Last August, Milwaukee learned that former Taqueria Aztec chef Francisco Sanchez and business partner Ruben Piirainen were planning to open a restaurant, cafe, and art gallery on Howell Avenue in the former site of Gouda Girls. Bay View’s first true breakfast and lunch concept restaurant was originally projected to open in spring, but was hampered with delays that pushed the cafe’s opening date back. On July 5, almost a full year since the plans for the intriguing establishment were first announced, Sabrosa Cafe & Gallery (3216 S. Howell Ave., 312-834-1929) finally opened.

During Sabrosa’s preparation period, the neighborhood said goodbye to Midwest Diner. Meanwhile, Milwaukee’s brunch obsession has reached a fever pitch, especially amid the culinary climate change Bay View is currently experiencing. With a small, high-quality menu and modest hopes of injecting just a pinch of culture into an inviting space on the edge of the neighborhood, can Sabrosa—which means “tasty” in Spanish—successfully bridge the widening gap between vanishing greasy spoons and gastronomic saturation in a changing Bay View? Milwaukee Record stopped by to see if there was any truth to Sabrosa’s name.

The space: Having never been inside Gouda Girls before, we can’t attest to there being any interior improvements. Outside, however, has seen the chipped white exterior stones painted a warm canary yellow. Planters now flank the entrance. Inside gives way to a small split dining area with about 15 two- and four-top tables packed tightly on the hardwood dining floor, with extra seating at the counter. In total, it can serve about 40 patrons at once. Light classical music provided aural accompaniment, which lent a touch of class to the homey feel the cozy cafe emanated.

The southeast section of the restaurant validates the “gallery” component with a shimmering black piano and Sabrosa’s first exhibition, Milwaukee photographer Timothy Abler’s “A Salvatorian Monastery.” Once our order was placed, we took a quick pass at the cluster of framed photographs in the table-less corner during the extremely short wait time before our food arrived.

Milwaukee Record’s food: Sabrosa’s menu features a bevy of signature breakfast dishes, as well as scrambles, omelettes, Mexican breakfast favorites, pancakes, melts, tacos, and cocktails (including coffee cocktails). We started with a cup of stiff black Colectivo custom house blend coffee ($2), which we enjoyed almost as much as the elderly woman—one of many during our Friday morning visit—seated near us. Refreshingly, entrees start as low as $7 and top out at $13 dishes that are accompanied with fruit and toast (for breakfast items) and soup or salad (lunch).

We were feeling like breakfast, but wanted to sample from both the traditional breakfast avenues and a Sabrosa specialty. Within 10 minutes, we were given a large platter of Huevos Rancheros ($10) that had two over easy eggs and hot Sabrosa salsa stacked atop a pair of warm corn tortillas and placed beside a sizable clump of creamy black beans. The salsa was, indeed, really spicy—like “give you the hiccups” spicy, but it was also the inarguable star of the show. We loved every ounce of the scorching, smoky salsa that was generously smothered on the tortillas, the perfectly fried eggs with soft yolks, the hearty beans. We can say with certainty that we’ve never had better huevos rancheros. We’re still thinking about them, even days later.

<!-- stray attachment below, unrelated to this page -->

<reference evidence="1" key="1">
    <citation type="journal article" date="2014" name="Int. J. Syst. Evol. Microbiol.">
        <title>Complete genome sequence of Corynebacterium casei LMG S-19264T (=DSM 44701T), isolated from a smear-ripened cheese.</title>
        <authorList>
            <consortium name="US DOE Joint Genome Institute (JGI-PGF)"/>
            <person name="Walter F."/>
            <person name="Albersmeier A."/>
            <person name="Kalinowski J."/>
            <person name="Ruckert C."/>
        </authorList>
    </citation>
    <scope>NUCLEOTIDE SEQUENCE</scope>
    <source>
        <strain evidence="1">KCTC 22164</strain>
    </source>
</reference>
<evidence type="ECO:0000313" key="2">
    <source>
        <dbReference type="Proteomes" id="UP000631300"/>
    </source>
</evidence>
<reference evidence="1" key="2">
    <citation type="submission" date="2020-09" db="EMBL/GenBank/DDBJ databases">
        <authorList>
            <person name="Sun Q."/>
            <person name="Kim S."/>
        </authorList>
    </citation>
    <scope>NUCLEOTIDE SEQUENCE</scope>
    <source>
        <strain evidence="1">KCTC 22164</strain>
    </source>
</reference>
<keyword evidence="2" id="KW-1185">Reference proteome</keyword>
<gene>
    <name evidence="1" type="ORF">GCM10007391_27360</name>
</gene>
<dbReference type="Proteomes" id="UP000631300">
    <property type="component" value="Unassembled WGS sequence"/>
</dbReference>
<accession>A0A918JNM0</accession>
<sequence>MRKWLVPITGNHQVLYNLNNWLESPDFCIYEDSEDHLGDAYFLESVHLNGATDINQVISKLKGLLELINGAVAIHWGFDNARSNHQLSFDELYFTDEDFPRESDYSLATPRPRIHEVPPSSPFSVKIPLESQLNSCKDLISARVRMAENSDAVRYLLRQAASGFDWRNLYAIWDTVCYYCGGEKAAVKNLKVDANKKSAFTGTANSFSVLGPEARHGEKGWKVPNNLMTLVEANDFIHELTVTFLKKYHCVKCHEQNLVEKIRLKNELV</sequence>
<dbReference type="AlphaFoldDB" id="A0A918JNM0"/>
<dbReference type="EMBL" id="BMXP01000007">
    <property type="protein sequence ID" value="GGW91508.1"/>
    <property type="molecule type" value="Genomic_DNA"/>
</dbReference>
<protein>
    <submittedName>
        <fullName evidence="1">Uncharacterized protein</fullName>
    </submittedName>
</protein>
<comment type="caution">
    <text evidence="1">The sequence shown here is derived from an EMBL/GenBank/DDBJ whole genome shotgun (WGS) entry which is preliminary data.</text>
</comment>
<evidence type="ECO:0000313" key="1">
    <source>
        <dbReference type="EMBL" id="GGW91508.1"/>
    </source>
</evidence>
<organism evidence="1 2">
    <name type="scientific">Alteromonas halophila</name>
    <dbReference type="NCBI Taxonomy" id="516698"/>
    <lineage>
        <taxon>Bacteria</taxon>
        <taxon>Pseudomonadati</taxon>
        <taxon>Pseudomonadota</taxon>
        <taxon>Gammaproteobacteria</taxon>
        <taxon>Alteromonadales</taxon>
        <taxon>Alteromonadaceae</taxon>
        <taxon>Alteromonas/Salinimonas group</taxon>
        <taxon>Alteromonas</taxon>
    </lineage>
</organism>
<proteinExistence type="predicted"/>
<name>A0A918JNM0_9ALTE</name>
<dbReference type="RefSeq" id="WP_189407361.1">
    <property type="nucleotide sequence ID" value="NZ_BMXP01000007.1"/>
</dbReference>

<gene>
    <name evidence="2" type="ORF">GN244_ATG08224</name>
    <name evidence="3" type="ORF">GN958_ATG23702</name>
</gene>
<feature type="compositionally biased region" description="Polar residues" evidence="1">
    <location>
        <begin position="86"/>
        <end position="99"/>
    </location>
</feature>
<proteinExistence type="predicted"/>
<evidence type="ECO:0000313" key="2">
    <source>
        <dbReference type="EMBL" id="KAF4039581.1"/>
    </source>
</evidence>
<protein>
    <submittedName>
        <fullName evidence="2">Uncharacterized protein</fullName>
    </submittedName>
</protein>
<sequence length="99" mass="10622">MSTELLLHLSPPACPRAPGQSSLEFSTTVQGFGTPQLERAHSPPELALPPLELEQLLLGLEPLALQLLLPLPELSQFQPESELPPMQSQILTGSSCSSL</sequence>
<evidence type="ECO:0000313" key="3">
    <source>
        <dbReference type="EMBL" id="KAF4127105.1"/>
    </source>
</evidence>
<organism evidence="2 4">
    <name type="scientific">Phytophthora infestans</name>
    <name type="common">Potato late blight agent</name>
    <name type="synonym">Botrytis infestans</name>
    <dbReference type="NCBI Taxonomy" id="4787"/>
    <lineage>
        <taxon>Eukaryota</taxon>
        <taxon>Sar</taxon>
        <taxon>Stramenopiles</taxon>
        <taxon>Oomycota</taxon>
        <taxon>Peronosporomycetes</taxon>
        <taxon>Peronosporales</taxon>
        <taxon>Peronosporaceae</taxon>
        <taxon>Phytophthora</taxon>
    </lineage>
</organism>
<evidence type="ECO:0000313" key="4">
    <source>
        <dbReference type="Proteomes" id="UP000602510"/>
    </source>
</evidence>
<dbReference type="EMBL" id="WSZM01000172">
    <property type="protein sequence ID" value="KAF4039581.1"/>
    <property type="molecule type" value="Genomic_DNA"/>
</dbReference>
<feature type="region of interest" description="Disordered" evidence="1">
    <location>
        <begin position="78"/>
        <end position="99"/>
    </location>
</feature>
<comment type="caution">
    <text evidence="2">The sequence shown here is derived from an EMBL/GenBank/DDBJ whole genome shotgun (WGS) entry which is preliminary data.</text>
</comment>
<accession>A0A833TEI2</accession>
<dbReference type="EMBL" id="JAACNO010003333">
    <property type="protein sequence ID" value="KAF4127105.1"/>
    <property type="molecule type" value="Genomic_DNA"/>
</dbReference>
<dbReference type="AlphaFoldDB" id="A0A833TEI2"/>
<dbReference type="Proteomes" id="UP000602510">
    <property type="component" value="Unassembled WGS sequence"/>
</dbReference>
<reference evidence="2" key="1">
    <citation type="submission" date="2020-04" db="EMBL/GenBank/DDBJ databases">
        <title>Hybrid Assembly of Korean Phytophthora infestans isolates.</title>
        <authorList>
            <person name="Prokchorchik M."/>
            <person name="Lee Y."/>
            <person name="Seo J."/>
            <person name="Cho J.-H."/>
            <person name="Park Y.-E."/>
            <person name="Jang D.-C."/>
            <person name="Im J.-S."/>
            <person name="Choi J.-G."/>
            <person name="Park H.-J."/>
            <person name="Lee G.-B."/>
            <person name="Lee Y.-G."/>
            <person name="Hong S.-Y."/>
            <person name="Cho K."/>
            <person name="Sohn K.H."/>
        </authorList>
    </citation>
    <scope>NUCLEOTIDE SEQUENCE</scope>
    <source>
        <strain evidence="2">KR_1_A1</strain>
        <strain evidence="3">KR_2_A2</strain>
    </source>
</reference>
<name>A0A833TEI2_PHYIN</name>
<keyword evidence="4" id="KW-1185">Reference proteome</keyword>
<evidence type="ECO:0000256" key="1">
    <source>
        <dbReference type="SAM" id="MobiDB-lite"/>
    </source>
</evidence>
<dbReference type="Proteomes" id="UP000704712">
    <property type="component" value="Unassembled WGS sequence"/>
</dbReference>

We were already full, but figuring not everyone is as content to hiccup between bites of tongue-tingling deliciousness as we are, we opted to see how Sabrosa handled basic breakfast fare. Our short stack of pancakes ($7, or $9 for a full stack) was simplicity executed to perfection. The duo of big buttermilk cakes was light and fluffy, with a gentle crispness on the edges. The powdered sugar and berries were nice addition, but they weren’t even necessary. Hell, the syrup and butter were deemed optional once we tasted Sabrosa’s special buttermilk recipe, which the staff makes from scratch daily. We made quick work of the short stack and finished our last drops of black coffee in stuffed contentment. The pancakes and rancheros we thoroughly enjoyed seem emblematic of the Bay View newcomer as a whole: timeless and affordable breakfast touchstones, except with a level of quality and an attention to detail that truly help set it apart from iterations you’ve come to expect from diners. It’s the best of both worlds.

The verdict: Sabrosa means delicious in any language.

About The Author

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Co-Founder and Editor

Before co-founding Milwaukee Record, Tyler Maas wrote for virtually every Milwaukee publication (except Wassup! Magazine). He lives in Bay View and enjoys both stuff and things.